HDL Cholesterol

The test for high-density lipoprotein (HDL) cholesterol is used along with other lipid tests to determine your risk of developing heart disease. HDL is one of the classes of lipoproteins that carry cholesterol in the blood. H-density lipoprotein cholesterol is considered to be beneficial because it removes excess cholesterol and disposes of it. Hence HDL cholesterol is often termed "good" cholesterol. The test for HDL measures the amount of HDL cholesterol in blood. High levels of HDL cholesterol are good.


A blood sample is drawn from a vein in the arm or from a finger. Fasting is not required unless the HDL cholesterlol level test is ordered with other tests, including total cholesterol, low-density lipoprotein cholesterol, and triglyceride level tests as part of a lipid profile. A complete lipid profile requires fasting for at least 12 hours before the test. If the testing occurs when a person is not fasting, only the HDL and total cholesterol levels may be used for risk assessment.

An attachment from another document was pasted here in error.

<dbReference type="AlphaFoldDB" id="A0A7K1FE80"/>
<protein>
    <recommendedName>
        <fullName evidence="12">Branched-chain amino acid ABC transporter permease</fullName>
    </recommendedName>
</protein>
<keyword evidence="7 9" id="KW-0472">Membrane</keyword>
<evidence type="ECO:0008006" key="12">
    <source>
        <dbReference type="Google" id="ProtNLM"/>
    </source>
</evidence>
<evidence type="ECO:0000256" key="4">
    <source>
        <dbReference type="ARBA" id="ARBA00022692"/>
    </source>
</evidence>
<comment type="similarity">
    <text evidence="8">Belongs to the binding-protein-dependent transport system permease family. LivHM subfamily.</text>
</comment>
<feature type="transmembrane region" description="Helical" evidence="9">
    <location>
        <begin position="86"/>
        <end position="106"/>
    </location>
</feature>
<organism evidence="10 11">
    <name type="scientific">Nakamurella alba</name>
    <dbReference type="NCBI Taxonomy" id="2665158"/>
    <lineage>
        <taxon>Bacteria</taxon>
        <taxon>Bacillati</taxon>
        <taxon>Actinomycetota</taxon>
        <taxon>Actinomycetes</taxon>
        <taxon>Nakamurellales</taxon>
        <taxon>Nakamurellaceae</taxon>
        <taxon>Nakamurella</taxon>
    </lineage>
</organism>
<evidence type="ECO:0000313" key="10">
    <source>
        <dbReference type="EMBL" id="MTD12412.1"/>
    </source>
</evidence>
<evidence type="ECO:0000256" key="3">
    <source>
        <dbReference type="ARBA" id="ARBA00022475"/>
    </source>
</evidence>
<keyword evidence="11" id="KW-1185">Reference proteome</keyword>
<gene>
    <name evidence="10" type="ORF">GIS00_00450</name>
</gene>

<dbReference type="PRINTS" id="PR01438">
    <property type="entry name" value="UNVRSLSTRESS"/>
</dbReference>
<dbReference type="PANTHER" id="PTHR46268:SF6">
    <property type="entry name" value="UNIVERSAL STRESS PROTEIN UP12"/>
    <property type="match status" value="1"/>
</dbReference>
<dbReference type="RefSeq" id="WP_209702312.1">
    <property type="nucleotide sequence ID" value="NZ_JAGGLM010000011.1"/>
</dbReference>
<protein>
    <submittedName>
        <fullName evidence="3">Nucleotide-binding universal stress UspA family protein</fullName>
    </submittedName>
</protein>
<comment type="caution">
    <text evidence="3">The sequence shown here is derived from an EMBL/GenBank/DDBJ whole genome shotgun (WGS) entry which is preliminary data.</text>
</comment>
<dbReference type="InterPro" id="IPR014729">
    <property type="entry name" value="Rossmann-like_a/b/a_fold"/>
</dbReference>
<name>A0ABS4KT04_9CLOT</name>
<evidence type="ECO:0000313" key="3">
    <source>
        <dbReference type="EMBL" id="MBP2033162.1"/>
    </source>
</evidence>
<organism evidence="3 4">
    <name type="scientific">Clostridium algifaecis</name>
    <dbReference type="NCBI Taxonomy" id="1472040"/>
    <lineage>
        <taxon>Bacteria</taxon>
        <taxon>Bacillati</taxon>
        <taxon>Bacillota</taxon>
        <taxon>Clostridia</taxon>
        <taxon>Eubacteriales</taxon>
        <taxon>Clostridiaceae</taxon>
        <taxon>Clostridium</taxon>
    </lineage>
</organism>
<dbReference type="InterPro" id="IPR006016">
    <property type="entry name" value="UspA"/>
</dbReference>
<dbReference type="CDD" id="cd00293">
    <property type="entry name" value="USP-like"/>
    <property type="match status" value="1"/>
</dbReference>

Male: greater than 45 mg/dL or greater than 0.75 mmol/L

Female: greater than 55 mg/dL or greater than 0.91 mmol/L

Ranges for normal findings may vary among different laboratories and hospitals. You should always check with your doctor after having lab work or other tests done to discuss the meaning of your test results and whether your values are considered within normal limits.


Your caregiver will go over the test results with you and discuss the importance and meaning of your results, as well as treatment options and the need for additional tests.


It is your responsibility to obtain your test results. Ask the lab or department performing the test when and how you will get your results.